BEW/NECA Electrical Industry Training Center Navigates Covid-19 Challenges

IBEW/NECA Electrical Industry Training Center Navigates Covid-19 Challenges


At Missouri’s oldest electrical industry training center, restructured classes complemented by remote learning has become the “norm” in this era of Covid-19.  And as leadership at the IBEW/NECA Electrical Industry Training Center monitors the pandemic with an eye to fully reopening classroom instruction this September, its blended learning model has provided insights to improve the program.

“Before the pandemic, we already had a robust blended learning program established with online coursework and homework,” said Dennis Gralike, director of training.  “The real challenge has been the hands-on lab instruction.  Conduit bending, work with motor controls and the like can’t really be done from home.”

To adapt, Gralike and his staff have resequenced classes to engage students in hands-on learning in smaller batches to accommodate social distancing.  Each student is provided a face mask and instructions on protecting themselves from the virus, essentially learning new safety protocols they will encounter on job sites.

The training center is now guiding 35 students through the final semester of their five years of training so they can graduate this summerThere are approximately 60 new apprentices who began work this year but are still waiting to start their classroom-related instruction.  The training center is jointly funded and operated by the International Brotherhood of Electrical Workers (IBEW) Local 1 and members of the St. Louis Chapter of the National Electrical Contractors Association (NECA).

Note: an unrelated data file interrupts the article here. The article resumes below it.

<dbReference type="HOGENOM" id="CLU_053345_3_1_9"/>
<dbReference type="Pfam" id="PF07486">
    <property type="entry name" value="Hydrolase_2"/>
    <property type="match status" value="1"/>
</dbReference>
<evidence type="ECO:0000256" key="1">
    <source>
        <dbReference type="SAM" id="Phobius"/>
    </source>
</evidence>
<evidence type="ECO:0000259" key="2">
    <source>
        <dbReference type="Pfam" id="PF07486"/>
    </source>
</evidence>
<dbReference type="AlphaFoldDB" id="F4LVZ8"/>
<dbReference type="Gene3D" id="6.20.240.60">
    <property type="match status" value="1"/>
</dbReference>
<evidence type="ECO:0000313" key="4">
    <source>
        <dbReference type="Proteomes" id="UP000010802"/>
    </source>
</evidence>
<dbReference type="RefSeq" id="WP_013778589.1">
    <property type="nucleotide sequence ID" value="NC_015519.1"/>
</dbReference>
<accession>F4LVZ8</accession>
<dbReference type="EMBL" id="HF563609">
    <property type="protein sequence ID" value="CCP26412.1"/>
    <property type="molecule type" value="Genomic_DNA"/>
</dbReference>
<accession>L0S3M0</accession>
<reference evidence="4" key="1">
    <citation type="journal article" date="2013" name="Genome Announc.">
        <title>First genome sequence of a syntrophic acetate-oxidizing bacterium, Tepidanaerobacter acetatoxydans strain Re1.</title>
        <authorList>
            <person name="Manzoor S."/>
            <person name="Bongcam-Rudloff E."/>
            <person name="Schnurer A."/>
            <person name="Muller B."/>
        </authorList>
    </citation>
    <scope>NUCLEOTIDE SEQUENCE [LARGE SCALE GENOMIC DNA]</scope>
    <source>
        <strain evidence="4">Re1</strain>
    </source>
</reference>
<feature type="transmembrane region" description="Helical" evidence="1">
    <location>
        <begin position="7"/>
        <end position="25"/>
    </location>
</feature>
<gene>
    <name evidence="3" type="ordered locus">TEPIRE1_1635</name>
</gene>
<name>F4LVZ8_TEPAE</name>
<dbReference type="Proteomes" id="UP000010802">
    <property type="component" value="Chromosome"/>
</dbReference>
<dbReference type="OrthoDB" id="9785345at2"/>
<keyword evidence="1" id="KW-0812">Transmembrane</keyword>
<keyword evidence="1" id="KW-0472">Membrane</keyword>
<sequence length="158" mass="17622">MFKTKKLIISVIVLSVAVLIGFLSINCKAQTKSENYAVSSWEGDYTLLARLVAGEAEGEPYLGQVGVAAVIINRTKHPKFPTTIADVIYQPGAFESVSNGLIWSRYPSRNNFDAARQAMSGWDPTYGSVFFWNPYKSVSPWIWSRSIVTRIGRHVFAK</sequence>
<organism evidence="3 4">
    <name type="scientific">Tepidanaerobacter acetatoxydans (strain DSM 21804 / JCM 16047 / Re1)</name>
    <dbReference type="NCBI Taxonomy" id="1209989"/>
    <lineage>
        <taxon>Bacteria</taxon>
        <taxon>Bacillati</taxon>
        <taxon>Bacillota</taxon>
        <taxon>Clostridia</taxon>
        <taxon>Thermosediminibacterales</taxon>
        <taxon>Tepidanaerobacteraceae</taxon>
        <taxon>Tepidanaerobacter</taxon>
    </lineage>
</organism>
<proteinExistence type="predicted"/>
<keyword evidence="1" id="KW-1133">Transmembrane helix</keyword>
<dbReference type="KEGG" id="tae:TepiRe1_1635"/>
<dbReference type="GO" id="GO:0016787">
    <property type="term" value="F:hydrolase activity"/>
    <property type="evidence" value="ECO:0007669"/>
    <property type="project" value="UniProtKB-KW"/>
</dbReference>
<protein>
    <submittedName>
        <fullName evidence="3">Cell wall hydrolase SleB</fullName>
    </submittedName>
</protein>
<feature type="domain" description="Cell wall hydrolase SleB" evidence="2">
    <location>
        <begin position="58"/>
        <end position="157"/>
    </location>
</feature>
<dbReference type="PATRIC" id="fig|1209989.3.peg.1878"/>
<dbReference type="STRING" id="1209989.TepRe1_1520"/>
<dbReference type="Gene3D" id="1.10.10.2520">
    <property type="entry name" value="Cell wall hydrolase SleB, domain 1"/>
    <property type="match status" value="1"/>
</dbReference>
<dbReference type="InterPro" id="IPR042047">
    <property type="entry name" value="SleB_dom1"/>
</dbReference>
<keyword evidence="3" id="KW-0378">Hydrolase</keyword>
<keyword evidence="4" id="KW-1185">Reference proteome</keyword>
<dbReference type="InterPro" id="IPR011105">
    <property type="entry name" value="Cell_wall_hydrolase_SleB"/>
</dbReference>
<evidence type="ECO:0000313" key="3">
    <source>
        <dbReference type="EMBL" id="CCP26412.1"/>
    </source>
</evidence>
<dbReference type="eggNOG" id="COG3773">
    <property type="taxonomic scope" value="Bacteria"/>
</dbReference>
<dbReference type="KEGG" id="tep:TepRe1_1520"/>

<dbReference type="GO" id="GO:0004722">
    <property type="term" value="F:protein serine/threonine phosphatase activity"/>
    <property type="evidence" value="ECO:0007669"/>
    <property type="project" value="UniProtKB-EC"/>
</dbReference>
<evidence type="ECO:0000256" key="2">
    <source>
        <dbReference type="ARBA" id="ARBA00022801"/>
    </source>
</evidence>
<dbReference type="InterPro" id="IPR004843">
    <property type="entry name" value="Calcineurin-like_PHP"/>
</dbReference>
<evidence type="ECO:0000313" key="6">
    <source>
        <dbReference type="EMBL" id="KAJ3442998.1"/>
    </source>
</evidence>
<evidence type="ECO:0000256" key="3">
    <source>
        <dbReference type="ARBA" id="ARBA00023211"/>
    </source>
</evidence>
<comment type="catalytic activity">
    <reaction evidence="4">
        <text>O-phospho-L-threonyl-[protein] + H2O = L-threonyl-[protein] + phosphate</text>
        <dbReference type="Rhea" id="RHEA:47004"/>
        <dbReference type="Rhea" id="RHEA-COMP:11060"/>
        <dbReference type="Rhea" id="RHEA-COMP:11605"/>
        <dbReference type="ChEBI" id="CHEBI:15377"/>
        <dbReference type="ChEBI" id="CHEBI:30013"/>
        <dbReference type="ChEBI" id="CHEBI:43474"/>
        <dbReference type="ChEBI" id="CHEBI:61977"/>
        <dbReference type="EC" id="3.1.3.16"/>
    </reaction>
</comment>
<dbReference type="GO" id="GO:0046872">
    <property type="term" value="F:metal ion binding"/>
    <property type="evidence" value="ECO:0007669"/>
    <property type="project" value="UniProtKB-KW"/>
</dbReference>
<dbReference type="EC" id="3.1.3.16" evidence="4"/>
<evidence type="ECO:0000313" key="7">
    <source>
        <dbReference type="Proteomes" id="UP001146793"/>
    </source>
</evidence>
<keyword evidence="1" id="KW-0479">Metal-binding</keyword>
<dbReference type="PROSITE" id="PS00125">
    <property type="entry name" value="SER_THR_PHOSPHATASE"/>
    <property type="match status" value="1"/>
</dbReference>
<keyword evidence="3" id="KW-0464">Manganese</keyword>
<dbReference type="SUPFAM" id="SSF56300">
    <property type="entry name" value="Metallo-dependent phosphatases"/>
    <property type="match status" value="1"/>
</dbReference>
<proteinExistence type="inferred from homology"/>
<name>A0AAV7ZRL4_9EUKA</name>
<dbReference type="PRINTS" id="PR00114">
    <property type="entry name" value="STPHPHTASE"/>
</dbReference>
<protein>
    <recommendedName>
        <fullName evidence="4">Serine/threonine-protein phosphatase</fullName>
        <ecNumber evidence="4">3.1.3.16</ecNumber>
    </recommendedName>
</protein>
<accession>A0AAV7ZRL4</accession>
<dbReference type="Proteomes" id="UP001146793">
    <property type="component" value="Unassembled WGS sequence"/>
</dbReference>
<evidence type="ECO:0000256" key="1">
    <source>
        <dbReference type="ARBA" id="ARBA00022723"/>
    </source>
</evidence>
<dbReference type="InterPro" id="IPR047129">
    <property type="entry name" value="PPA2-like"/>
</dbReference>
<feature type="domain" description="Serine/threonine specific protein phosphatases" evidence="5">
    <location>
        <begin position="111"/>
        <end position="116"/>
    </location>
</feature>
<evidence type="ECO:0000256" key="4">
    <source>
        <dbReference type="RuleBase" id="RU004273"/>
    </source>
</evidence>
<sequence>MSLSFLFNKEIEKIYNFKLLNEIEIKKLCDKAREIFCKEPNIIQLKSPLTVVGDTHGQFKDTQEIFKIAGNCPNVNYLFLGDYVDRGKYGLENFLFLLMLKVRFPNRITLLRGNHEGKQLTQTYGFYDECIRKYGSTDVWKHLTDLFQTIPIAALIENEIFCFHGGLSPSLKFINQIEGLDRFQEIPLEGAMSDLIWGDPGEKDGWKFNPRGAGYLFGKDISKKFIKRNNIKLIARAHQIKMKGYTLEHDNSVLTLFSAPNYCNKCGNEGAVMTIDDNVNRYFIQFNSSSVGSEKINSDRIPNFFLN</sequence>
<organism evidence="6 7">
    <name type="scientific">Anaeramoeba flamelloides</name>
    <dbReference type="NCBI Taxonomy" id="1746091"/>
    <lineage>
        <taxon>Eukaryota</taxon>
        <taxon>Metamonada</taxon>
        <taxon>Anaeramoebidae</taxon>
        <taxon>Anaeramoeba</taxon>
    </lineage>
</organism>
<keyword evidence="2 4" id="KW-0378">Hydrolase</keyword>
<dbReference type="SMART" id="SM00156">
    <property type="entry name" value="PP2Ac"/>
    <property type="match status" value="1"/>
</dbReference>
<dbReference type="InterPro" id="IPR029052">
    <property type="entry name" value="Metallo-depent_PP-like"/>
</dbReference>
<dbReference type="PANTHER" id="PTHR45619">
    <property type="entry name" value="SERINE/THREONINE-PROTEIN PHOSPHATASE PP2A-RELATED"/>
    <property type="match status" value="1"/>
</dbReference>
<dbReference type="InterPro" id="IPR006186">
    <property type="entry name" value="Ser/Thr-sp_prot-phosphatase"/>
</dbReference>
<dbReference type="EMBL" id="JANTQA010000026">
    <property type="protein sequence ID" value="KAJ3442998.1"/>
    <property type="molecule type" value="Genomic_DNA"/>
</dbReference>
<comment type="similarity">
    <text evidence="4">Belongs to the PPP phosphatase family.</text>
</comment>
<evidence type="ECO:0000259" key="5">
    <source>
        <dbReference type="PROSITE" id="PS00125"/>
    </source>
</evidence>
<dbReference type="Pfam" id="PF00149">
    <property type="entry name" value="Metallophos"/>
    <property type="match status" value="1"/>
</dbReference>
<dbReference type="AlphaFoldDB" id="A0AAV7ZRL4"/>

“There’s been a tremendous interest in our training program since the pandemic hit,” noted Gralike.  “Applications are up about 20 percent.  Covid-19 has brought so much change and accentuated our dependence on disruptive technologies, such as remote learning and working, robotics and smart building technology.  Someone has to engineer, install and maintain that technology and that’s been our graduates.” 

Gralike also noted an improvement in the quality of applicants to the training center which he attributed in part to a long-time emphasis on STEM education by the IBEW/NECA Electrical Connection partnership.  Founded in 1993, the Electrical Connection has supported STEM education programs in public and private schools and through partnerships with the Saint Louis Science Center, Mathews Dickey Boys & Girls Club, the St. Charles Economic Development Center and other civic and educational organizations.

While the pandemic has created challenges for the training center, it has also helped improve instruction.  “The remote classes have given us insights on patterns of learning by individual students,” said Gralike.  “We can see which areas of instruction they are struggling with and better orient instruction to each individuals’ needs.”  Gralike said they will use what they’ve learned to refine instruction in the classroom setting.

What’s still unknown is how soon and in what manner high school career fairs will resume. “When they do resume, Dennis Gralike and his staff will be able to make any even more compelling case for electrical careers,” noted Jim Curran, executive vice president, Electrical Connection. “High school students, parents and teachers have lived the value of the technology we engineer, install and maintain that’s been providing reliable power and connecting a world in isolation.”

Located at 2300 Hampton Ave, the IBEW/NECA Electrical Industry Training Center has trained more highly skilled and safe electricians and communication technicians than any education program in Missouri.  The five-year, 10,000-hour training program has a 90 percent graduation rate and an effective outreach program. For the last nine years, minorities have made up 25% to 40% of apprenticeship classes which start every 6 months.  The center also conducts continuing education classes for journey workers who want to keep pace with changing technologies.  In addition, the training center has education partnerships that offer college credits.

The training center is operated jointly by IBEW/NECA, which invests $3 million annually in training.  Training is free of charge with apprentices earning a living with benefits as they learn.  There are no student loans and there is no expense to taxpayers.

Through its Electrical Connection partnership, IBEW/NECA provides safe and reliable electrical construction, maintenance, repair and replacement services across Missouri, the nation and the world. Learn more at